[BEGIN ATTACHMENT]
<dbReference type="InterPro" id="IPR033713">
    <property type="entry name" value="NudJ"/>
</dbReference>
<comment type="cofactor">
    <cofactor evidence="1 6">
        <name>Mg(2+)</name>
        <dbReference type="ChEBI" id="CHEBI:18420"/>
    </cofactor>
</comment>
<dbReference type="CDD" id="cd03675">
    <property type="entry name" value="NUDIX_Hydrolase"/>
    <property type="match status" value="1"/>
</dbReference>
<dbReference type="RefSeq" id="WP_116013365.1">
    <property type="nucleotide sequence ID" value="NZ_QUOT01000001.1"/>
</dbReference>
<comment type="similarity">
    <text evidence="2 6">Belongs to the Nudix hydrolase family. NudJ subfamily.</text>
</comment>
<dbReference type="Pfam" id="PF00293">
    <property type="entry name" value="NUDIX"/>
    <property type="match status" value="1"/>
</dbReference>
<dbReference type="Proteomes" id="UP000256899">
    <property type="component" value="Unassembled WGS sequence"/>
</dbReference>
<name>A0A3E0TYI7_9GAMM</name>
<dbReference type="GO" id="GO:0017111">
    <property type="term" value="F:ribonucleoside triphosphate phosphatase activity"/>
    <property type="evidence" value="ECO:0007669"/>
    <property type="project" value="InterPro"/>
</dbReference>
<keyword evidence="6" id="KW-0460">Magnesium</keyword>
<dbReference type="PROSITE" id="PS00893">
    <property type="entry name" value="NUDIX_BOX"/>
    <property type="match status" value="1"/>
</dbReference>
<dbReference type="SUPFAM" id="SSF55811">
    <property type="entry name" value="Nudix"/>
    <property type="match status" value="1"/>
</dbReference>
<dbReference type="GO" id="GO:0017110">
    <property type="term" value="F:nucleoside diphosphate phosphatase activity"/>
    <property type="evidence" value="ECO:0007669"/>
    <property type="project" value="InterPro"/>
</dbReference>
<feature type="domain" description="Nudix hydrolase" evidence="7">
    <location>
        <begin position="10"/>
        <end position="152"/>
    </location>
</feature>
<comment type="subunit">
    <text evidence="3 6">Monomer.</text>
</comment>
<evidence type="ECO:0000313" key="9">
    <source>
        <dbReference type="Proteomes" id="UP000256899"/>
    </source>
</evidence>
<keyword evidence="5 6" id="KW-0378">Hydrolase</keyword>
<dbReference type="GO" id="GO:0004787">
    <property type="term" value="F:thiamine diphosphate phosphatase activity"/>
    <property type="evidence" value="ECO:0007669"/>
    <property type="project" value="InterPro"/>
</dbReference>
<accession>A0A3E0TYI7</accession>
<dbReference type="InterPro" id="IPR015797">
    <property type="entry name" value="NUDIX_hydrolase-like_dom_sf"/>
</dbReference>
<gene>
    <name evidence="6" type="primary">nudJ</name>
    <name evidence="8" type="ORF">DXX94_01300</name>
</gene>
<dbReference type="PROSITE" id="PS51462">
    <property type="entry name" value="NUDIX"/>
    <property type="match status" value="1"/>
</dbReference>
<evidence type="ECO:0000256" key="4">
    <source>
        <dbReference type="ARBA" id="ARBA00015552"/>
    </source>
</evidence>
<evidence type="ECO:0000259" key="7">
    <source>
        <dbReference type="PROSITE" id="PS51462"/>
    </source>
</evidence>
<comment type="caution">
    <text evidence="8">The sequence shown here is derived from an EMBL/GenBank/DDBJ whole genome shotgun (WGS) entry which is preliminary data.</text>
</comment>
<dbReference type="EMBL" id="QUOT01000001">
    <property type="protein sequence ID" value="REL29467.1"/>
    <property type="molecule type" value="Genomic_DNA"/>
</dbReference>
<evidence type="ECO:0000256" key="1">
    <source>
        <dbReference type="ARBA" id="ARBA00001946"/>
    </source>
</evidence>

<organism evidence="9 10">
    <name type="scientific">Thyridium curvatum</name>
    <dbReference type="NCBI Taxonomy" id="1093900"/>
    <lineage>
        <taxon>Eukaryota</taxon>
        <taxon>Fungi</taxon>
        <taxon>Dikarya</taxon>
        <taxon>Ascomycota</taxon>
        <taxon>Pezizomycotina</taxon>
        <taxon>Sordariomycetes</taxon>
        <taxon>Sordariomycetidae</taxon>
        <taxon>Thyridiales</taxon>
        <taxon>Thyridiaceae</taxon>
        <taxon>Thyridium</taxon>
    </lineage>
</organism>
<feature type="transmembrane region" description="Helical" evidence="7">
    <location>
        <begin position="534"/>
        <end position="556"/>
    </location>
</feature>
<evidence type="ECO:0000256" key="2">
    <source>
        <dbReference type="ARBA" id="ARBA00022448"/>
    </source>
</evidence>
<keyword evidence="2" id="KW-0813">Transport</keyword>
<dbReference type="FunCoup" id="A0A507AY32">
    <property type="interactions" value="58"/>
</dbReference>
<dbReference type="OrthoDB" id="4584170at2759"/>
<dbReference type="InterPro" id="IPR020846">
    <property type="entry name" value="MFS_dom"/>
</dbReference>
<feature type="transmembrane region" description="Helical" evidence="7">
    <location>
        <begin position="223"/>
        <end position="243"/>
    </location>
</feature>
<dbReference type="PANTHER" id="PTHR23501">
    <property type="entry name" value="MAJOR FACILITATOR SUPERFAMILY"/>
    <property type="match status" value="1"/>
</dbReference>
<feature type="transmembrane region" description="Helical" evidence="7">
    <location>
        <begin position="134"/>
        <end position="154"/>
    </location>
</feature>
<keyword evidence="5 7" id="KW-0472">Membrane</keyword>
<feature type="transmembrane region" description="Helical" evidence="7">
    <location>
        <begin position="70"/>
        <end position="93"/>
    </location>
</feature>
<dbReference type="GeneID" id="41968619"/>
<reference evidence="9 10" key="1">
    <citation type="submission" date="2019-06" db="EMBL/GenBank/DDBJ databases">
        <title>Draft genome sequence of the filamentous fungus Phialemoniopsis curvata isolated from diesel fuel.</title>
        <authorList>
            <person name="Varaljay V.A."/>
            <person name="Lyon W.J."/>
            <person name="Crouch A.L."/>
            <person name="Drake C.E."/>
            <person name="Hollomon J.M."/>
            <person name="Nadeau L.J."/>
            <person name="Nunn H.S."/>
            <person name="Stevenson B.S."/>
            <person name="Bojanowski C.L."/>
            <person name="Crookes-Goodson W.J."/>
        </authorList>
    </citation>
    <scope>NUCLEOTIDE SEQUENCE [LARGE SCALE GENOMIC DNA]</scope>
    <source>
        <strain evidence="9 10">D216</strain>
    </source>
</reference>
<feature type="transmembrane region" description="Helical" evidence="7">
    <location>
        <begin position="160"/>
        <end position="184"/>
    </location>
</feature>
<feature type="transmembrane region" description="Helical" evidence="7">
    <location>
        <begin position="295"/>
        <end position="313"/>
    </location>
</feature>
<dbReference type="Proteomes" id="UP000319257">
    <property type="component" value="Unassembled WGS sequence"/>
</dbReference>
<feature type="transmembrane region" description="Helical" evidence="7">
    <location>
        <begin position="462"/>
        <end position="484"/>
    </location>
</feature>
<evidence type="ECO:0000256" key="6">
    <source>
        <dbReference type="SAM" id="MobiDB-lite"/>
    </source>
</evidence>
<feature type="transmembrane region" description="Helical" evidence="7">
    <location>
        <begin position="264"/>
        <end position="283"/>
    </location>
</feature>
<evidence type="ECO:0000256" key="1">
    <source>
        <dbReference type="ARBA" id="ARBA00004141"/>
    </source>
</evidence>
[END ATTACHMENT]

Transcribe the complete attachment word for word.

<dbReference type="InterPro" id="IPR033713">
    <property type="entry name" value="NudJ"/>
</dbReference>
<comment type="cofactor">
    <cofactor evidence="1 6">
        <name>Mg(2+)</name>
        <dbReference type="ChEBI" id="CHEBI:18420"/>
    </cofactor>
</comment>
<dbReference type="CDD" id="cd03675">
    <property type="entry name" value="NUDIX_Hydrolase"/>
    <property type="match status" value="1"/>
</dbReference>
<dbReference type="RefSeq" id="WP_116013365.1">
    <property type="nucleotide sequence ID" value="NZ_QUOT01000001.1"/>
</dbReference>
<comment type="similarity">
    <text evidence="2 6">Belongs to the Nudix hydrolase family. NudJ subfamily.</text>
</comment>
<dbReference type="Pfam" id="PF00293">
    <property type="entry name" value="NUDIX"/>
    <property type="match status" value="1"/>
</dbReference>
<dbReference type="Proteomes" id="UP000256899">
    <property type="component" value="Unassembled WGS sequence"/>
</dbReference>
<name>A0A3E0TYI7_9GAMM</name>
<dbReference type="GO" id="GO:0017111">
    <property type="term" value="F:ribonucleoside triphosphate phosphatase activity"/>
    <property type="evidence" value="ECO:0007669"/>
    <property type="project" value="InterPro"/>
</dbReference>
<keyword evidence="6" id="KW-0460">Magnesium</keyword>
<dbReference type="PROSITE" id="PS00893">
    <property type="entry name" value="NUDIX_BOX"/>
    <property type="match status" value="1"/>
</dbReference>
<dbReference type="SUPFAM" id="SSF55811">
    <property type="entry name" value="Nudix"/>
    <property type="match status" value="1"/>
</dbReference>
<dbReference type="GO" id="GO:0017110">
    <property type="term" value="F:nucleoside diphosphate phosphatase activity"/>
    <property type="evidence" value="ECO:0007669"/>
    <property type="project" value="InterPro"/>
</dbReference>
<feature type="domain" description="Nudix hydrolase" evidence="7">
    <location>
        <begin position="10"/>
        <end position="152"/>
    </location>
</feature>
<comment type="subunit">
    <text evidence="3 6">Monomer.</text>
</comment>
<evidence type="ECO:0000313" key="9">
    <source>
        <dbReference type="Proteomes" id="UP000256899"/>
    </source>
</evidence>
<keyword evidence="5 6" id="KW-0378">Hydrolase</keyword>
<dbReference type="GO" id="GO:0004787">
    <property type="term" value="F:thiamine diphosphate phosphatase activity"/>
    <property type="evidence" value="ECO:0007669"/>
    <property type="project" value="InterPro"/>
</dbReference>
<accession>A0A3E0TYI7</accession>
<dbReference type="InterPro" id="IPR015797">
    <property type="entry name" value="NUDIX_hydrolase-like_dom_sf"/>
</dbReference>
<gene>
    <name evidence="6" type="primary">nudJ</name>
    <name evidence="8" type="ORF">DXX94_01300</name>
</gene>
<dbReference type="PROSITE" id="PS51462">
    <property type="entry name" value="NUDIX"/>
    <property type="match status" value="1"/>
</dbReference>
<evidence type="ECO:0000256" key="4">
    <source>
        <dbReference type="ARBA" id="ARBA00015552"/>
    </source>
</evidence>
<evidence type="ECO:0000259" key="7">
    <source>
        <dbReference type="PROSITE" id="PS51462"/>
    </source>
</evidence>
<comment type="caution">
    <text evidence="8">The sequence shown here is derived from an EMBL/GenBank/DDBJ whole genome shotgun (WGS) entry which is preliminary data.</text>
</comment>
<dbReference type="EMBL" id="QUOT01000001">
    <property type="protein sequence ID" value="REL29467.1"/>
    <property type="molecule type" value="Genomic_DNA"/>
</dbReference>
<evidence type="ECO:0000256" key="1">
    <source>
        <dbReference type="ARBA" id="ARBA00001946"/>
    </source>
</evidence>

<organism evidence="9 10">
    <name type="scientific">Thyridium curvatum</name>
    <dbReference type="NCBI Taxonomy" id="1093900"/>
    <lineage>
        <taxon>Eukaryota</taxon>
        <taxon>Fungi</taxon>
        <taxon>Dikarya</taxon>
        <taxon>Ascomycota</taxon>
        <taxon>Pezizomycotina</taxon>
        <taxon>Sordariomycetes</taxon>
        <taxon>Sordariomycetidae</taxon>
        <taxon>Thyridiales</taxon>
        <taxon>Thyridiaceae</taxon>
        <taxon>Thyridium</taxon>
    </lineage>
</organism>
<feature type="transmembrane region" description="Helical" evidence="7">
    <location>
        <begin position="534"/>
        <end position="556"/>
    </location>
</feature>
<evidence type="ECO:0000256" key="2">
    <source>
        <dbReference type="ARBA" id="ARBA00022448"/>
    </source>
</evidence>
<keyword evidence="2" id="KW-0813">Transport</keyword>
<dbReference type="FunCoup" id="A0A507AY32">
    <property type="interactions" value="58"/>
</dbReference>
<dbReference type="OrthoDB" id="4584170at2759"/>
<dbReference type="InterPro" id="IPR020846">
    <property type="entry name" value="MFS_dom"/>
</dbReference>
<feature type="transmembrane region" description="Helical" evidence="7">
    <location>
        <begin position="223"/>
        <end position="243"/>
    </location>
</feature>
<dbReference type="PANTHER" id="PTHR23501">
    <property type="entry name" value="MAJOR FACILITATOR SUPERFAMILY"/>
    <property type="match status" value="1"/>
</dbReference>
<feature type="transmembrane region" description="Helical" evidence="7">
    <location>
        <begin position="134"/>
        <end position="154"/>
    </location>
</feature>
<keyword evidence="5 7" id="KW-0472">Membrane</keyword>
<feature type="transmembrane region" description="Helical" evidence="7">
    <location>
        <begin position="70"/>
        <end position="93"/>
    </location>
</feature>
<dbReference type="GeneID" id="41968619"/>
<reference evidence="9 10" key="1">
    <citation type="submission" date="2019-06" db="EMBL/GenBank/DDBJ databases">
        <title>Draft genome sequence of the filamentous fungus Phialemoniopsis curvata isolated from diesel fuel.</title>
        <authorList>
            <person name="Varaljay V.A."/>
            <person name="Lyon W.J."/>
            <person name="Crouch A.L."/>
            <person name="Drake C.E."/>
            <person name="Hollomon J.M."/>
            <person name="Nadeau L.J."/>
            <person name="Nunn H.S."/>
            <person name="Stevenson B.S."/>
            <person name="Bojanowski C.L."/>
            <person name="Crookes-Goodson W.J."/>
        </authorList>
    </citation>
    <scope>NUCLEOTIDE SEQUENCE [LARGE SCALE GENOMIC DNA]</scope>
    <source>
        <strain evidence="9 10">D216</strain>
    </source>
</reference>
<feature type="transmembrane region" description="Helical" evidence="7">
    <location>
        <begin position="160"/>
        <end position="184"/>
    </location>
</feature>
<feature type="transmembrane region" description="Helical" evidence="7">
    <location>
        <begin position="295"/>
        <end position="313"/>
    </location>
</feature>
<dbReference type="Proteomes" id="UP000319257">
    <property type="component" value="Unassembled WGS sequence"/>
</dbReference>
<feature type="transmembrane region" description="Helical" evidence="7">
    <location>
        <begin position="462"/>
        <end position="484"/>
    </location>
</feature>
<evidence type="ECO:0000256" key="6">
    <source>
        <dbReference type="SAM" id="MobiDB-lite"/>
    </source>
</evidence>
<feature type="transmembrane region" description="Helical" evidence="7">
    <location>
        <begin position="264"/>
        <end position="283"/>
    </location>
</feature>
<evidence type="ECO:0000256" key="1">
    <source>
        <dbReference type="ARBA" id="ARBA00004141"/>
    </source>
</evidence>